The Curious Carlos Mac Allister

Given the current state of the Scottish national team, many would be surprised to learn that the Godfather of Argentinean football was born in the Gorbals in 1853. Alexander Watson Hutton was one of the millions of Europeans who moved to Argentina in the nineteenth century in search of a better life in the burgeoning nation. Hutton, whose parents were Fifers, arrived in Buenos Aires in 1882. He taught physical education and helped introduce the sport to the country, later establishing what is regarded as the continent’s first official football association.

Another man with a Fife background who benefitted from Hutton’s legacy was Carlos Javier Mac Allister, who featured for Boca Juniors and Argentina in the mid-1990s. Mac Allister was born in 1968 in Santa Rosa, La Pampa, making his debut in professional football for Argentinos Juniors, the club where Diego Maradona also started his career.

After six years with his first club, the red-haired left back transferred to Boca Juniors in 1992. His four years at La Bombonera were fairly modest, with the club winning only one championship (the 1992 Apertura) as well as the obscure, and now defunct, Copa de Oro Nicola Lopez in 1993.

Whilst he was with Boca Juniors Mac Allister made his international debut after being drafted in by manager Alfio Basile. Following a humiliating 5-0 defeat to Colombia in Buenos Aires in the final game of qualification, Basile sought to ring the changes and Mac Allister was a beneficiary.

Having failed to seal an automatic spot, Argentina were forced into a playoff with the winners of the Oceania section, Australia. Mac Allister and his La Albiceleste team mates travelled to Sydney for the first leg in October 1993, picking up a credible 1-1 draw. Argentina won the return in Buenos Aires 1-0, thus sealing their place in the 1994 tournament. As part of the warm up preparations, Argentina faced Germany in a Miami friendly, winning 2-1, in what proved to be Mac Allister’s third and final international appearance.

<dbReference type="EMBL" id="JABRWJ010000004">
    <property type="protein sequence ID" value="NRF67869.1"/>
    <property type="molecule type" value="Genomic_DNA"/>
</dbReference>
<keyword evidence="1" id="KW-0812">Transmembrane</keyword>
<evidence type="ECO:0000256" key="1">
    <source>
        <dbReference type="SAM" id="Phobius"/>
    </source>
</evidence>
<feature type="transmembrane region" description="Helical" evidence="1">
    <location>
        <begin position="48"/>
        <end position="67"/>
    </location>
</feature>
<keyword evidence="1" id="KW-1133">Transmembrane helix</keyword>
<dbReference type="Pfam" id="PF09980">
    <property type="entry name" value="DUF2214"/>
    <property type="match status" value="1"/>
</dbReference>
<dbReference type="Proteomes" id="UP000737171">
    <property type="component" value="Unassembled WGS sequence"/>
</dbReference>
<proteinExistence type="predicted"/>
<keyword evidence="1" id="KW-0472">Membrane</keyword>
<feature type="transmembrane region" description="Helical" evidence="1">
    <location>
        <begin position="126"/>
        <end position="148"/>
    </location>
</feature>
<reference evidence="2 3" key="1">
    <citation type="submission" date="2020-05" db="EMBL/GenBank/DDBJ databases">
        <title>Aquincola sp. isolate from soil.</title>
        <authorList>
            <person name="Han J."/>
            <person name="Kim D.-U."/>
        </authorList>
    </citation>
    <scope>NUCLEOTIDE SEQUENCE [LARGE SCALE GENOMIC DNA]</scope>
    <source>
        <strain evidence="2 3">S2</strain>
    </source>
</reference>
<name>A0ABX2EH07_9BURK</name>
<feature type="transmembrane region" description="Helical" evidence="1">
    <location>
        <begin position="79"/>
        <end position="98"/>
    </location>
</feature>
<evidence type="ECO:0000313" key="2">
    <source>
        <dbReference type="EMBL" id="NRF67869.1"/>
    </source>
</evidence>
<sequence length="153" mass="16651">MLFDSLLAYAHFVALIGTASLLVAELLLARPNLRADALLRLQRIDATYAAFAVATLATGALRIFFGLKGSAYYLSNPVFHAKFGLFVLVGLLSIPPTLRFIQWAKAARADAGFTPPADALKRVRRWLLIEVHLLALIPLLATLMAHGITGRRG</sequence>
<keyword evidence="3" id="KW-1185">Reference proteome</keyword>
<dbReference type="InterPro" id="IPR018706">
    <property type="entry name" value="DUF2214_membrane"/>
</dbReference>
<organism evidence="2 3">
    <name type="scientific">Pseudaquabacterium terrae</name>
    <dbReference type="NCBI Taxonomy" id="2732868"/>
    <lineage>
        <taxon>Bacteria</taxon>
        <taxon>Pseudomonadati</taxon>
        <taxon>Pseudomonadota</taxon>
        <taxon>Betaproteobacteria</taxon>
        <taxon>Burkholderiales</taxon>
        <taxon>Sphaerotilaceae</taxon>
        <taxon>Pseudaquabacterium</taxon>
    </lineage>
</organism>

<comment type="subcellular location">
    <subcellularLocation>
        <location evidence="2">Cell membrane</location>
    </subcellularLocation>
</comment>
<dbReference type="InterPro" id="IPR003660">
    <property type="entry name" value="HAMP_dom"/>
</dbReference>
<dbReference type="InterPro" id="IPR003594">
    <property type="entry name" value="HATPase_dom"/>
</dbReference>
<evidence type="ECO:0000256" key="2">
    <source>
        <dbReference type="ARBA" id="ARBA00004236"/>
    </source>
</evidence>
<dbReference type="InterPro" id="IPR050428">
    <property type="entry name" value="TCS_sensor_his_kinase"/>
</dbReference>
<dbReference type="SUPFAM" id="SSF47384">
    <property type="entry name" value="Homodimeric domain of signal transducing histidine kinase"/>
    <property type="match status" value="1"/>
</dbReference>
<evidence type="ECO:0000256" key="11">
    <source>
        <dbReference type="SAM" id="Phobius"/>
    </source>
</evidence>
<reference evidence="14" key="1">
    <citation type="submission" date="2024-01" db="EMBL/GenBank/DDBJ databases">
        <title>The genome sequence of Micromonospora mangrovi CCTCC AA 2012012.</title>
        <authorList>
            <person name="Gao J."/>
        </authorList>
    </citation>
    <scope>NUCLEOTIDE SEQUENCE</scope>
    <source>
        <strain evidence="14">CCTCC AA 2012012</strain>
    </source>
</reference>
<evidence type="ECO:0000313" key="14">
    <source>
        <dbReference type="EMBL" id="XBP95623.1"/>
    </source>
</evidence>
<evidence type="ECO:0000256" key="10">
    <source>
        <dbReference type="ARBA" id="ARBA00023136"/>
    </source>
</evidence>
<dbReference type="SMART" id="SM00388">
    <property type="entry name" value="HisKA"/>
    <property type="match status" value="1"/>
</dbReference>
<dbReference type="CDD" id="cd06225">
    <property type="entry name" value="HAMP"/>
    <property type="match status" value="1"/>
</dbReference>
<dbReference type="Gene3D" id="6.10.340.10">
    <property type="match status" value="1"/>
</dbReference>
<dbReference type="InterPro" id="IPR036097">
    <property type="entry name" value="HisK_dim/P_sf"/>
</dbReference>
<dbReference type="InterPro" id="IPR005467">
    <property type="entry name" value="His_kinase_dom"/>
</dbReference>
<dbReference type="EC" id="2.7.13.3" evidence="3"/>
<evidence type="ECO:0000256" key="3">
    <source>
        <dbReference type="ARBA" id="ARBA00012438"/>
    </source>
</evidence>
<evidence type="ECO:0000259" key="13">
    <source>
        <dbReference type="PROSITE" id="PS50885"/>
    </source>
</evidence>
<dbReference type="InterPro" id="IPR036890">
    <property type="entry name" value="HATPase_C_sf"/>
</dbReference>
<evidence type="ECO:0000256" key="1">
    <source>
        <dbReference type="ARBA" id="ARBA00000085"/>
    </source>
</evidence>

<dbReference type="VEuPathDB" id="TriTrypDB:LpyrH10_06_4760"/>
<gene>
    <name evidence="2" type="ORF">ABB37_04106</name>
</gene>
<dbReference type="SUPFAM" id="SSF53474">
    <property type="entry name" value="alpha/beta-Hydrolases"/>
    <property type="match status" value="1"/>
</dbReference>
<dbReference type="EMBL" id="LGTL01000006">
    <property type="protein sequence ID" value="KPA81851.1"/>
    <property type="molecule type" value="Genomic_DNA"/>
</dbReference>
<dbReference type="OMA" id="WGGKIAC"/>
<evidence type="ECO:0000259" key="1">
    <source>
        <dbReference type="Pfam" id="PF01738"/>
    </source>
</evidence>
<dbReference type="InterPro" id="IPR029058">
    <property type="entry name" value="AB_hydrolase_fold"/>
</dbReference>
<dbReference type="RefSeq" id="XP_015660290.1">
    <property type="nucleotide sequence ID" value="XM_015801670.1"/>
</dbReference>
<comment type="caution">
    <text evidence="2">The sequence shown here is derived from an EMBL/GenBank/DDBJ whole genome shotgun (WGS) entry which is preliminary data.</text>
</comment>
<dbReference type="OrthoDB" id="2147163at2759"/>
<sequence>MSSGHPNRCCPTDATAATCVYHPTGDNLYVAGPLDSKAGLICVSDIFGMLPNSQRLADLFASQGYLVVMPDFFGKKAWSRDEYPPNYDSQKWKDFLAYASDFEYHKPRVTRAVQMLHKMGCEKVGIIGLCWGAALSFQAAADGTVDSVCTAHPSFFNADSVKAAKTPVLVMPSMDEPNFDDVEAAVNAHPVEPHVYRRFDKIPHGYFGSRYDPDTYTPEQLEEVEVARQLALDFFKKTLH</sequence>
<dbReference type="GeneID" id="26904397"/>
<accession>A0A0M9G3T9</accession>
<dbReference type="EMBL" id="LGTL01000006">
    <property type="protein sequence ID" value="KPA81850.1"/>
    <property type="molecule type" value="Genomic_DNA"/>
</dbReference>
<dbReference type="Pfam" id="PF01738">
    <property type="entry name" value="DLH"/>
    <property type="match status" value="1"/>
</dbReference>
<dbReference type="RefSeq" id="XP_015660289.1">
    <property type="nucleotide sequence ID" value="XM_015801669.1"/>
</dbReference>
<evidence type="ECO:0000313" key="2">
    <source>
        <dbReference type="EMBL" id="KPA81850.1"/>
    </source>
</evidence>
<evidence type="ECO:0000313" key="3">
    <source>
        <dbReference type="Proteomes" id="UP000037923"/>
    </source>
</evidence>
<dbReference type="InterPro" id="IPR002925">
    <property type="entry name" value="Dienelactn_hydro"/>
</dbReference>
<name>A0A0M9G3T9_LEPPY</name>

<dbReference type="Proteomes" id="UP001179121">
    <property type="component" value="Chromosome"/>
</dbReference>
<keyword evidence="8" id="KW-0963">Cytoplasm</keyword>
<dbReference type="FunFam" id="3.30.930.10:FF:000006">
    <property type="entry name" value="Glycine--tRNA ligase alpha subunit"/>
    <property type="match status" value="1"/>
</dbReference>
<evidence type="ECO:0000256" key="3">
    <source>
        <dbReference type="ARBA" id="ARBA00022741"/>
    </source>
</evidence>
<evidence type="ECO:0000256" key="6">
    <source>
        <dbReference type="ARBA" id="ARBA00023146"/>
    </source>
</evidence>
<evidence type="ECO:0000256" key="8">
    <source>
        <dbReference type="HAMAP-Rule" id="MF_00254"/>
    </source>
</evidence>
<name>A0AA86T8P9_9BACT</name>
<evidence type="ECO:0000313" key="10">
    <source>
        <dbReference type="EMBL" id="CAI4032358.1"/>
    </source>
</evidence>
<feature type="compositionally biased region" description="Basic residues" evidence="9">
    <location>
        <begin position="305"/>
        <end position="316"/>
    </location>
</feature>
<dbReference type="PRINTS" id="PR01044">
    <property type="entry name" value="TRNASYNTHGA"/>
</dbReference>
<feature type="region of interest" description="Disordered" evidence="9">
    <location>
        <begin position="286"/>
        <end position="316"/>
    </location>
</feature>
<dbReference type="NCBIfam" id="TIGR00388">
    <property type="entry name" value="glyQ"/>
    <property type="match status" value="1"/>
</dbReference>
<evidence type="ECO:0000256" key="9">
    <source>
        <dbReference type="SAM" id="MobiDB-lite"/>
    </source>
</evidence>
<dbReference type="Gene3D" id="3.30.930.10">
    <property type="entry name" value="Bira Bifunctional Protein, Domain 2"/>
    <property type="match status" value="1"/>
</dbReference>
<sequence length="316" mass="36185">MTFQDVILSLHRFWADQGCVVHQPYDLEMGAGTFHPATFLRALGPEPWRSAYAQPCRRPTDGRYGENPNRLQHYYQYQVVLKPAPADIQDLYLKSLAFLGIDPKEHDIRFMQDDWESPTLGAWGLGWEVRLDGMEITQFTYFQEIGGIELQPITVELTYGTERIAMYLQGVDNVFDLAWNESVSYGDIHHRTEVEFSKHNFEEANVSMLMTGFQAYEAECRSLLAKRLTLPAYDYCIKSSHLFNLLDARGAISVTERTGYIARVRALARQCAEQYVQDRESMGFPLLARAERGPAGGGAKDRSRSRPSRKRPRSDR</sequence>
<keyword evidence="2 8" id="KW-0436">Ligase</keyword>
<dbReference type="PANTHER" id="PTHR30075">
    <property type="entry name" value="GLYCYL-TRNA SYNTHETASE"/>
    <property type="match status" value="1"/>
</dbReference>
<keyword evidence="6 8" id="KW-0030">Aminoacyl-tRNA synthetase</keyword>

A curious career with the national team, Colorado was never on the losing side for his country and represented them on three continents in six weeks. Although he helped Argentina qualify, he was omitted from the squad for World Cup USA ’94. During his short tenure with the squad, he featured alongside Diego Maradona, Fernando Redondo, Diego Simeone, and Gabriel Batistuta to name but a few.

Mac Allister left Boca in 1996, spending two years with Racing before a final season with Ferro Carril Oeste. He retired in 1999 to focus on a football development centre he founded in his home town, along with brother Carlos Patricio. The aptly named Club Deportivo Mac Allister, based on a four-hectare site, was created with the aim of developing talented young footballers in preparation for a career in the professional game. The centre, which has two full-size pitches and eight small-sided surfaces, has over 300 kids on the books.

In 2005 Mac Allister was invited to the Casa Rosada by then president Nestor Kirchner, where he was presented with an award for the quality and innovation of his football project. Away from football, Mac Allister also entered the political arena, joining the centre-right Republic Proposal (PRO), the party later forming part of a coalition which would eventually see Mauricio Macri elected as President of the Nation.

In December 2015 Mac Allister was named, by then president-elect Macri, as national Secretary of Sport, further recognition of the work performed at his hometown academy, as well as his rise in politics. Back on the field, the Mac Allister family name lives on with youngsters Kevin, Francis and Alexis on the books of Argentinos Juniors.

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